My first week at The Chronotype last summer I was told we’d be leaving that location and moving somewhere new within the year.

Well, now my co-workers and I are officially settled in at our new office, 326 S. Main Street, Suite 102.

During the packing portion of the move, it became quite apparent the differences between the generations. Loading boxes and boxes of old sports files, I wondered if I would ever need them. At the same time, if I had tossed them, I would soon realize there was something in those folders that I could use.

Growing up with the internet and being used to doing work digitally, I am not accustomed to organizing large amounts of hard copies. Storing files on a local server or on the cloud doesn’t make a mess of my desk. I have plenty of issues with that already, even with a limited number of paper copies.

I was told some of the files were handed down to Dave Greschner when he started, and now I’m in charge of them. Each folder was labeled by sport and year, but finding what file cabinet, which were dispersed throughout the office, a folder was in is like finding a needle in a haystack. Where is the search function? Where can I press command-F to find what I’m looking for?

With not enough room to store decades worth of history in the new office, the boxes of files sits in an extra room in my house. I plan to sort through them folder by folder some day, but if you read my last Writer’s Block, it’s no guarantee that I have the new project started by summer. I’m sure there are some pages that can be thrown out, and others that are worth keeping. It can be difficult to know what have value and what is just clutter that has stacked up because there was plenty of storage at the old office.

The good thing about technology is I can scan the pieces of paper into a digital file and hold onto that. The only issue is that while hard copies can be lost or damaged, digital doesn’t necessarily provide the solution. There are already files on our server that I can’t open because the software on my computer has been updated. It appears there is no correct answer to saving history.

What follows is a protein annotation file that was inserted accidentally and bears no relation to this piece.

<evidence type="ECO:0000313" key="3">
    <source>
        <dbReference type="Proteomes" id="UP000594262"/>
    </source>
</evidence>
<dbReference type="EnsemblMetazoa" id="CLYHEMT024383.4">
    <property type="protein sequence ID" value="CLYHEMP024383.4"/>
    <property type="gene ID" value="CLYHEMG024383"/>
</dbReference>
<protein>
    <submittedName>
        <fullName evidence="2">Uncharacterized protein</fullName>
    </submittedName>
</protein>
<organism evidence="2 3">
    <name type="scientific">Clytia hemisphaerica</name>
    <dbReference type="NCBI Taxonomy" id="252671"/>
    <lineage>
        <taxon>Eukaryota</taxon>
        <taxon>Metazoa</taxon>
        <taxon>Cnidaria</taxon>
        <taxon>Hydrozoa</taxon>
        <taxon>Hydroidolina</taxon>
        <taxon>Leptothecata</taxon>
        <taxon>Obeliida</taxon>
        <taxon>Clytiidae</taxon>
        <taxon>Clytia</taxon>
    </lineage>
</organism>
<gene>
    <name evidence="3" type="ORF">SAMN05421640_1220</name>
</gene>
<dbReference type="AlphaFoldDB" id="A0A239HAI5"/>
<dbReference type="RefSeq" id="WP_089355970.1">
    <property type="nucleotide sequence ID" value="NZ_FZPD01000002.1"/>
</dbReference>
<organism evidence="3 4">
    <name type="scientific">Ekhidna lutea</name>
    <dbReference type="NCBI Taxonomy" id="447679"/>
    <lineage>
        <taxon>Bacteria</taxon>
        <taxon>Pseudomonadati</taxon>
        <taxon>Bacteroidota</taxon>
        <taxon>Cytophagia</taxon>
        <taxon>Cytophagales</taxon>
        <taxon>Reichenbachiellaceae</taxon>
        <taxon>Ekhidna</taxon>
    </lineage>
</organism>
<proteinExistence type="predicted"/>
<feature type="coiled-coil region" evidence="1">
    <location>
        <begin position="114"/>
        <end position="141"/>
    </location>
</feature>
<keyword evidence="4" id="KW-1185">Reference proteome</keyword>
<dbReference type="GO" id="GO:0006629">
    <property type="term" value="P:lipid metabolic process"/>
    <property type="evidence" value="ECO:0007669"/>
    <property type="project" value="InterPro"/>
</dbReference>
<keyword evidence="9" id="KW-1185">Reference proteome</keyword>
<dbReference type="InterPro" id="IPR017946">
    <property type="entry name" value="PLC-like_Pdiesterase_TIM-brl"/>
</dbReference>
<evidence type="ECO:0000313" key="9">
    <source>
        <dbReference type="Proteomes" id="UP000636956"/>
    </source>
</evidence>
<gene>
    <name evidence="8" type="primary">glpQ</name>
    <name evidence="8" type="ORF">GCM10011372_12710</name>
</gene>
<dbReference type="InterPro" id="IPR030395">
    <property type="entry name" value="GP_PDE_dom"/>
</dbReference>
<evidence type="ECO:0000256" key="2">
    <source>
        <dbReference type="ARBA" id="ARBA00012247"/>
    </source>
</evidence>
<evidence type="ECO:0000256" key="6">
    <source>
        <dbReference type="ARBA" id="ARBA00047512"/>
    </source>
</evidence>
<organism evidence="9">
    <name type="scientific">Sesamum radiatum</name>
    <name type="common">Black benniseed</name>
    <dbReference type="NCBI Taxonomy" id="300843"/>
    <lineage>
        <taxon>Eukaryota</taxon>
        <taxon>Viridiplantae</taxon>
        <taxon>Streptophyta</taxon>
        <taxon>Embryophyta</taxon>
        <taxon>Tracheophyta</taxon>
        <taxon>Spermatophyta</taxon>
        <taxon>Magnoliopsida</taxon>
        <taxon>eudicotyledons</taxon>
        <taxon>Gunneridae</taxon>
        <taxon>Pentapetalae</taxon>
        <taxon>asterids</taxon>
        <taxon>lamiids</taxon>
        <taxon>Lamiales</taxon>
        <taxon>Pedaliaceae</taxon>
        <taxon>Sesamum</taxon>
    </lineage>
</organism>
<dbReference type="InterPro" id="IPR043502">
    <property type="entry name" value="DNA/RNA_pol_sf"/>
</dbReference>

With fewer pages to organize, that means less items like staplers and paper clips. We had enough paper clips at the old office that if we strung them together we could probably reach the front door of our new place. There were always stray clips laying around the carpet. I can’t imagine how many made their way up into a vacuum over the years. Now I seem to use more .doc and .pdf to keep pages organized. Although having a print out in front of me is sometimes desired as the constant looking at screens is most assuredly bad for my eyes.

Whether you grew up with the wide use of the internet like me, or are used to hard copies, saving history is chore, but one worth investing time into. There were a few gems in the quick perusing of sports files, like photos from high school sports teams in Rice Lake from as early as 1908, as well as the Early Bird football previews dating back to 1973. Hopefully with more searching I’ll find some more. It will take some time but there is certainly some important pieces of information located within that stack of boxes I loaded up a few weeks back.

For now if questions of the past arise, someone with four decades of covering the local sports scene is just a phone call away. And there are plenty of other community members that will gladly lend a helping hand if asked. I may not know what box or what folder to find the information I’m looking for is at, but the collective wisdom of long-time sports fans in Rice Lake have just as much — if not more — history ready to be shared.

(Copyright © 2021 APG Media)

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